CHURCH LIFE

ACS Responds to Pandemic; Union-wide Efforts Bring Aid to Communities

Newsdesk ACS Responds to Pandemic; Union-wide Efforts Bring Aid to Communities

By Faith Hoyt, with Marquis D. Johns and Rocio Reyna

With the announcement of stay-at-home orders for those living in the Pacific Southwest and across the United States, churches operating Adventist Community Services began adapting their operations to safely serve their areas.
“The compassionate Adventist Community Services volunteers across all five states of the Pacific Union Conference continue to serve their communities even in the midst of this worldwide pandemic,” shared Charlene Sargent, ACS director for the Pacific Union. “They have found innovative ways to distribute much-needed food, water, and other supplies, while following CDC guidelines to keep themselves safe and prevent spread of the coronavirus.”

Southeastern California

Volunteers from the Anaheim Sunkist church set up for their ACS “drive-by” food distribution. “The new method of food distribution ensures that both those serving and those being served adhere to the established safety and social distancing guidelines mandated by state leadership during the COVID-19 pandemic,” shared Marquis Johns, ACS director for the SECC.

As the nation adjusted to a new normal—social distancing as a result of the COVID-19 pandemic—the Southeastern California Conference (SECC) continued with a norm of its own: helping four ACS federations and their respective churches to serve their communities. In order to assist people who have lost their jobs, several churches are participating in a “drive-by food distribution” operation, a new modality for safe food distribution.
Though the shelter-in-place mandate closed churches, the essential nature of food distribution was recognized, and churches could open solely to continue to conduct this much-needed service.
SECC churches in Orange County—including Anaheim Sunkist, Costa Mesa Spanish, Orange County Grace, Fullerton, La Habra Spanish, Emmanuel Spanish, and McFadden churches—have continued their food distribution programs and, as of mid-April, distributed a combined total of 55,000 pounds of food.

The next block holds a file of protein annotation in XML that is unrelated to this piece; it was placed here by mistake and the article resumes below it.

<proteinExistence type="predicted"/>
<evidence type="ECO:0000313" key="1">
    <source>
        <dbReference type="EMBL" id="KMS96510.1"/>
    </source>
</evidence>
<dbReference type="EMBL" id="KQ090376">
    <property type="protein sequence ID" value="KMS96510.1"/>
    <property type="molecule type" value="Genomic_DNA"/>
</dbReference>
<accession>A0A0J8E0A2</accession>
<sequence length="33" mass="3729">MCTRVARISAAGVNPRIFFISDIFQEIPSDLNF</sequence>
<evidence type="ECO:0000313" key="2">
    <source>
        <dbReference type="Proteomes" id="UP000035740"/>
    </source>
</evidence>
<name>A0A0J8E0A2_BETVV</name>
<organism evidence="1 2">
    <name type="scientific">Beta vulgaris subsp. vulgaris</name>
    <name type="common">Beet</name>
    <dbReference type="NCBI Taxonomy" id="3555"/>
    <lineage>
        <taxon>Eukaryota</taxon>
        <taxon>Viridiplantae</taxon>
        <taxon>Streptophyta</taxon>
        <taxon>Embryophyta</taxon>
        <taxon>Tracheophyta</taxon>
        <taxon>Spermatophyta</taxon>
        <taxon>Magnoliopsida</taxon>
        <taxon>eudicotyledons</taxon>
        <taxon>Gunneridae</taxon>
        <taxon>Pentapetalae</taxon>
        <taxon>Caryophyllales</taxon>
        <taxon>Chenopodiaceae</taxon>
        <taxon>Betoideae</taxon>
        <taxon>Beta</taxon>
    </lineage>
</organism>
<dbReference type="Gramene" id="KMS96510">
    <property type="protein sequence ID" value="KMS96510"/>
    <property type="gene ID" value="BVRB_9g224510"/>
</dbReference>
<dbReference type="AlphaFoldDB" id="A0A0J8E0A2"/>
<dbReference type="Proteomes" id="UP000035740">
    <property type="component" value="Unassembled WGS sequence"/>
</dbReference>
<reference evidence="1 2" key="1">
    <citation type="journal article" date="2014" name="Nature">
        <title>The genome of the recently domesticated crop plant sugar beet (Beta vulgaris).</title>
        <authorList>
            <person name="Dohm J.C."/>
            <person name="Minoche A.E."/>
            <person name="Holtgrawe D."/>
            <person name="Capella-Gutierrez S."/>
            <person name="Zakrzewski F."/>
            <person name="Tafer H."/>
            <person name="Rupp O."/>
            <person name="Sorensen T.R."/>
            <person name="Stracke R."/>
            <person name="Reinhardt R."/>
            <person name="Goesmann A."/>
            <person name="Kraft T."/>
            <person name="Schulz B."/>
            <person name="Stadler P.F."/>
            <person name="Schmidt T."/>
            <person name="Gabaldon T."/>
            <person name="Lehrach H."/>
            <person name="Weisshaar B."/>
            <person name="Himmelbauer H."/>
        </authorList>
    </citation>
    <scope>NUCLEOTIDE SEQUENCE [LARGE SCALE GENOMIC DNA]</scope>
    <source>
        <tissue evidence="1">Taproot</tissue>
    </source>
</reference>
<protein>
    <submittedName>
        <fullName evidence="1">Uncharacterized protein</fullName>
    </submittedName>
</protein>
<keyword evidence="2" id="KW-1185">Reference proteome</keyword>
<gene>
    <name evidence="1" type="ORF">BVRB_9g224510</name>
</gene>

“As we work through the COVID-19 pandemic, the community services departments of the Southeastern California Conference are committed to continuing to do as much as we possibly can to help hurting people in our churches’ communities,” said Marquis Johns, ACS director for the SECC.

Carmichael church Senior Pastor Keith Jacobson is interviewed by Good Day Sacramento regarding his church’s drive-through food bank.

Northern California
Northern California churches also opened their community service centers with food pantries to distribute food and daily necessities. One church was featured by Good Day Sacramento, which aired their mid-March visit to the Carmichael church food bank where they interviewed Pastor Keith Jacobson. The church started a drive-through food bank utilizing younger volunteers from their church and community.
Other NCC churches like Valley Community Church in Stockton are using their church van to deliver food and items to those who are especially vulnerable to COVID-19.
“We have more than 20 churches that are actively engaging in community outreaches right now,” shared James Lim, ACS director for the Northern California Conference. “Other churches are distributing food to the needy community with precautions in compliance with social distancing measures.”

Central California
Across California’s Central Valley, similar ACS efforts are taking place. “Churches have been very creative about the ways that pastors and food pantry ministry leaders are assisting their communities,” said Antonio Huerta, ACS director for the Central California Conference. Huerta reports that approximately 33 churches are actively involved in serving their communities through drive-through food pantries that comply with social distancing regulations.
“Pastors have shared stories of the families they are connecting with,” Huerta said. “Our churches are serving and are extremely glad to help.”

Nevada and Utah
In the Nevada-Utah Conference, churches in West Jordan, Salt Lake City, Provo, and Quincy, as well as Centers of Influence, are involved in safe distribution of food and homemade masks. The masks are distributed to nursing homes, hospitals, and those on the front lines.
Additionally, area coordinators are encouraging local churches involved in ACS to collaborate with Voluntary Organizations Active in Disaster (VOAD), a coalition of organizations involved in disaster-response related work.
“We are currently contacting the other SDA congregations to determine if ACS is established in each congregation and if they are connected to Utah’s VOAD,” said Linda Walton, area coordinator for Utah and a member of the Provo church. “Congregations are small and spread out, but it is a very important network for both the church and other disaster and community service organizations.”

NAD grant for local conferences
In mid-April, the North American Division Adventist Community Services announced their investment of $1.5 million in grant monies for conferences in the NAD. Conferences who submit grant applications will be designated $25,000 for relief efforts.
Pacific Union conferences such as the Central California Conference have applied and received this relief funding from the NAD to help provide food to their communities.
To learn more about ACS in the Pacific Union Conference, visit AdventistFaith.com.

 

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